I figured the reactions of Republicans to Mitt’s “Boca Moment” might be as interesting as the predictable outrage of us godless liberals, and Michael Walsh of National Review has already served up a very fine example. Lots of conservatives are already telling Team Mitt to make the best of the situation and go all out in attacking “entitlements” (though that might involve reining in some of the attacks on Obama’s vicious Medicare cuts), or the safety net, or hell, those people. But Walsh distinguishes himself by calling on Mitt to openly espouse regressive tax reform, including higher taxes on the poor. Dig it:
What he ought to do is step up and embrace the basic division in our nation, including the fact that nearly half the country pays no income taxes. Acknowledge it — and then explain why, morally, this is not a good thing. Why having no skin in the game while at the same time demanding a say in the proceedings at the federal level is fundamentally undemocratic. One need not embrace the Starship Troopers ethos of Robert A. Heinlein to understand that in a democracy, everyone should pay something — and that to confuse the issue of the (Progressive-era) 16th-amendment-sanctioned federal income taxes with Social Security (“payroll”) levies and state and local taxes is intellectually dishonest.
And then put a tax plan on the table that blows everybody away — a top-to-bottom rethink that asks something of everybody, but rewards the labor of all, and eliminates the built-in bias toward class warfare that Democrats have long counted on and continue to exploit.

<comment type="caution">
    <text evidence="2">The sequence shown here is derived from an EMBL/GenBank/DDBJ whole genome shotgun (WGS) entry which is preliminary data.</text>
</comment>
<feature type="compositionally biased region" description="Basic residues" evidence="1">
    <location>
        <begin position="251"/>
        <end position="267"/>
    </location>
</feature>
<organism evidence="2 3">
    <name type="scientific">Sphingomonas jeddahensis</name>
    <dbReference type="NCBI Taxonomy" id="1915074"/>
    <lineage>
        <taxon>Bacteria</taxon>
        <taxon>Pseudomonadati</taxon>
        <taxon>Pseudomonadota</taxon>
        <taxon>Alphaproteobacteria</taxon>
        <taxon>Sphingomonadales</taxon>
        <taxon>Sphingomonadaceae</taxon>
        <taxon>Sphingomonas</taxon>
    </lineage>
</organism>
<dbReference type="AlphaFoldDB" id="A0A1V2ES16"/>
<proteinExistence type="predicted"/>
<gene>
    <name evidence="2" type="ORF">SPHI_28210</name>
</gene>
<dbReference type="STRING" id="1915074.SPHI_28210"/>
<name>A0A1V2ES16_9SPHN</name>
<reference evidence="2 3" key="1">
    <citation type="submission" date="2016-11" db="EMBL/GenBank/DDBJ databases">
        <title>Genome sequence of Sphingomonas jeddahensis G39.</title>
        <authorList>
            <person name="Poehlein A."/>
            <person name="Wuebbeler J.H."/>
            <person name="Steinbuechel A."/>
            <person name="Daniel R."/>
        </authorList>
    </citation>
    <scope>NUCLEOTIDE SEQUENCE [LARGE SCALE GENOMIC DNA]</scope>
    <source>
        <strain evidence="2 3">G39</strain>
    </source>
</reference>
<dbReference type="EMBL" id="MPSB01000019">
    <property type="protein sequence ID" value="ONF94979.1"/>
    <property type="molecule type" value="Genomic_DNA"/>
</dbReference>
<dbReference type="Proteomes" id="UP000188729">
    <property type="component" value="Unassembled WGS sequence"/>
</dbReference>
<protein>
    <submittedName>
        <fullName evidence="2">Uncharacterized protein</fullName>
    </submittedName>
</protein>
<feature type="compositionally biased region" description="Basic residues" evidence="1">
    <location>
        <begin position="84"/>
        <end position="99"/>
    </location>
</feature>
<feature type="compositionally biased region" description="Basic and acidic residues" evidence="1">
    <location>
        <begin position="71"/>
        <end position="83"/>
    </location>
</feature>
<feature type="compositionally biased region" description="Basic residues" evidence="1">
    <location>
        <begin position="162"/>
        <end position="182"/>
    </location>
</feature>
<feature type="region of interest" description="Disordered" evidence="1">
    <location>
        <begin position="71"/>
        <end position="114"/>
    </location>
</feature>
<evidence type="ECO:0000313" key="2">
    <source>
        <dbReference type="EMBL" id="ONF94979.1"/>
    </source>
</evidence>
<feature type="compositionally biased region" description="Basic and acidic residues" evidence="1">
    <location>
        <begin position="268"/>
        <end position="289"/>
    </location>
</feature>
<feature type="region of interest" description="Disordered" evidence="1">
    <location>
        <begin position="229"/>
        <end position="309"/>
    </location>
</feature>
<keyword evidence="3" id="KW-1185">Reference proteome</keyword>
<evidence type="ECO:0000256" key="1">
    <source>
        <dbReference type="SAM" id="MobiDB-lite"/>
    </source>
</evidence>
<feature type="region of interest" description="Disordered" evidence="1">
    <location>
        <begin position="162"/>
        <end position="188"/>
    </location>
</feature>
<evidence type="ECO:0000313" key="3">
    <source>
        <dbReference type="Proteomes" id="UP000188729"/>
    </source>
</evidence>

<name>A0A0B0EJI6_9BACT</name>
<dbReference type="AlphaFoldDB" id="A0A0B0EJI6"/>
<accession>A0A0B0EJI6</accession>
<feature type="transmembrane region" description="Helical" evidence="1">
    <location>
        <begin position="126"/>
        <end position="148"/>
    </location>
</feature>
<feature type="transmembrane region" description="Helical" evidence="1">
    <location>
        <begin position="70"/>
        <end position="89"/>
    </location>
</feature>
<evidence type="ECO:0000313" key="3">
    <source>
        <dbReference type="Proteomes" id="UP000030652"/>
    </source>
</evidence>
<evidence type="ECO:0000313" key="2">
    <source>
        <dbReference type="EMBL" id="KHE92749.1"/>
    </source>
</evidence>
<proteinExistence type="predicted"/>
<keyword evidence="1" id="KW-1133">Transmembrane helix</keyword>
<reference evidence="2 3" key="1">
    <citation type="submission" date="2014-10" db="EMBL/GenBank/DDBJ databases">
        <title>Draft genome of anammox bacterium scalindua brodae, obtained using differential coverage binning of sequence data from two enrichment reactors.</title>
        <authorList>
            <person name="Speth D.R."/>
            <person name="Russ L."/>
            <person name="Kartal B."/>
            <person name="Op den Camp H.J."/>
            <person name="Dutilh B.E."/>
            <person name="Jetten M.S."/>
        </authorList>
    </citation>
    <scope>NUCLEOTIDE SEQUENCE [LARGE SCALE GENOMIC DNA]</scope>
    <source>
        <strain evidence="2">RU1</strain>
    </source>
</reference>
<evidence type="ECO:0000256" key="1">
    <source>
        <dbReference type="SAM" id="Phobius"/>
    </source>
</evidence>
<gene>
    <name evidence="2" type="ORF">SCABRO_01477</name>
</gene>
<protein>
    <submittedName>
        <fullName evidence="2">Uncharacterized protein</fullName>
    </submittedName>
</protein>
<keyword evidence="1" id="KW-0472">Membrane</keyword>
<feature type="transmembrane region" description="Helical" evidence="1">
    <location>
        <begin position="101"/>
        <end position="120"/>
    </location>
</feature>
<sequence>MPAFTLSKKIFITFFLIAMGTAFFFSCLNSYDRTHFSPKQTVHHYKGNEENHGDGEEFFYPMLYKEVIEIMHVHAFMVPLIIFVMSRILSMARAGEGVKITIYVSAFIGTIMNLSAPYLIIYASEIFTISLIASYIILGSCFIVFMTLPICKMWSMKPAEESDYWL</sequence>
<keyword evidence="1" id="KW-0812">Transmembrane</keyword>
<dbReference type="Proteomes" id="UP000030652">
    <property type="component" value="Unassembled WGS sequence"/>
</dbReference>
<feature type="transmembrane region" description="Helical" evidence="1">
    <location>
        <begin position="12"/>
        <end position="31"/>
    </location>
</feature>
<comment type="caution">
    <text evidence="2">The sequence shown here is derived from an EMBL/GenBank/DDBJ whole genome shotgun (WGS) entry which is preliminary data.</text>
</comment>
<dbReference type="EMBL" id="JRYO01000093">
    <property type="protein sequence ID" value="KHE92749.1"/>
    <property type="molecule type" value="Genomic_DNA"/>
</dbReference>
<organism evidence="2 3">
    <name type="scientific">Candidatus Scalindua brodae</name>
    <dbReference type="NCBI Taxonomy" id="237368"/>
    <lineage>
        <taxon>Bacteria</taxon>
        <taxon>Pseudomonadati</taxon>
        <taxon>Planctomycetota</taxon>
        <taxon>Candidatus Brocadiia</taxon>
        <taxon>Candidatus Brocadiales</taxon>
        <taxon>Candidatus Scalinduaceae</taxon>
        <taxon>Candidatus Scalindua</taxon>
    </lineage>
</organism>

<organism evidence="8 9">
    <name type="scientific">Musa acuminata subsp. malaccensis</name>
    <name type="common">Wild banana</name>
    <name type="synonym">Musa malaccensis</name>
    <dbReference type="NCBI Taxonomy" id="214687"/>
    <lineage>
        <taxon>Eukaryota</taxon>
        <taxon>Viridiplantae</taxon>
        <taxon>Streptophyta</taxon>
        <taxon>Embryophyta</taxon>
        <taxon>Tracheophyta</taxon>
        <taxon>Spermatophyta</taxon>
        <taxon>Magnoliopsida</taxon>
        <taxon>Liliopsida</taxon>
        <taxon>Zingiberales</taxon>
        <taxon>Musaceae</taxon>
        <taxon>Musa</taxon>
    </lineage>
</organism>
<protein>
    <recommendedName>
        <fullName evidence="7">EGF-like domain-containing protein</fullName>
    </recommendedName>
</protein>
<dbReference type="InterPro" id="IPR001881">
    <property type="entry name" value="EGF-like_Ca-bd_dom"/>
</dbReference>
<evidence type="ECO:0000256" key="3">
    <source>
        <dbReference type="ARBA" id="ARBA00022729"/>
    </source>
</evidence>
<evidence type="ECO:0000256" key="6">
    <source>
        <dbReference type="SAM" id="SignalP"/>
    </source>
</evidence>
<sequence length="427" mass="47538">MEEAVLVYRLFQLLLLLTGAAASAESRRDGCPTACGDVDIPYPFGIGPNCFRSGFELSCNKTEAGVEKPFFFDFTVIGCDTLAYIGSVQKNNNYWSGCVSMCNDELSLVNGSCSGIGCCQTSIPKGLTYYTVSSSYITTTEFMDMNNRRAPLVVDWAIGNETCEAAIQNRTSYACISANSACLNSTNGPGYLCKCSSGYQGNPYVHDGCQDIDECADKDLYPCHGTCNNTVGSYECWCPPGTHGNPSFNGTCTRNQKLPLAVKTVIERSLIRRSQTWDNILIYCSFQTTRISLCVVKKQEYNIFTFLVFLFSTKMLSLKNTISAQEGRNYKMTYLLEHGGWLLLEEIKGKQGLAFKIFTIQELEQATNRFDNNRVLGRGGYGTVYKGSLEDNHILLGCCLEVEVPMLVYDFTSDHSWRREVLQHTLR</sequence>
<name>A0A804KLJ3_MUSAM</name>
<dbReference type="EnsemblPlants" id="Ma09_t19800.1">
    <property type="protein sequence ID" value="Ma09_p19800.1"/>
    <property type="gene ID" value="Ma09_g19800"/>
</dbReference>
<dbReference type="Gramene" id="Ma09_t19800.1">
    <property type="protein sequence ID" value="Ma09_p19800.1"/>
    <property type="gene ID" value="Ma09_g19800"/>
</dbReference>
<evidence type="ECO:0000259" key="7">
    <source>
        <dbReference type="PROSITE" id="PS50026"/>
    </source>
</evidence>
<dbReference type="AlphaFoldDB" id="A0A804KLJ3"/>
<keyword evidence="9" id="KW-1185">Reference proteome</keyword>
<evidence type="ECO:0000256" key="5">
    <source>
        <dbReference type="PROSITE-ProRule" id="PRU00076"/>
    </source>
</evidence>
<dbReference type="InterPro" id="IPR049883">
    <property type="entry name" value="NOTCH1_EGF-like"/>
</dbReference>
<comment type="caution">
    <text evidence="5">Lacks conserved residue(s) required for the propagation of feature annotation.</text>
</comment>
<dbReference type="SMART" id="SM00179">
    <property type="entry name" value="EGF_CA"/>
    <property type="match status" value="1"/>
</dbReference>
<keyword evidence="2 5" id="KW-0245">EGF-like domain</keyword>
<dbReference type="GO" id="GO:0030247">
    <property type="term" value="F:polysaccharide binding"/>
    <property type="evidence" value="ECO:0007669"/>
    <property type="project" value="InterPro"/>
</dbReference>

Walsh’s logic here would lead even more naturally to a heartfelt cry for the restoration of poll taxes. But that, of course, would require a constitutional amendment; better to do what can be done through state electoral laws to keep the looters at bay, and maybe count on the virtuous people of America to chip in with a little volunteer voter intimidation at the polls.
But will any Republicans join Walsh’s plea to Mitt for higher taxes on the poor?
I do recall watching in awe as Rick Perry deployed the “lucky ducky” argument about the non-taxpaying 47% in his presidential campaign launch, eliciting a feral roar from his audience unlike anything I’d heard in the cycle. In that instant, it became clear that some conservatives hate poor people so much that in order to stick it to them they would abandon the one unshakable commandment of their ideology for the last quarter-century. One thing we may find out in the days just ahead is exactly which rage-based political appeal is most dear to conservative hearts in a presidential contest that’s beginning to go south–what they want their candidate to say, when illusion is no longer an option.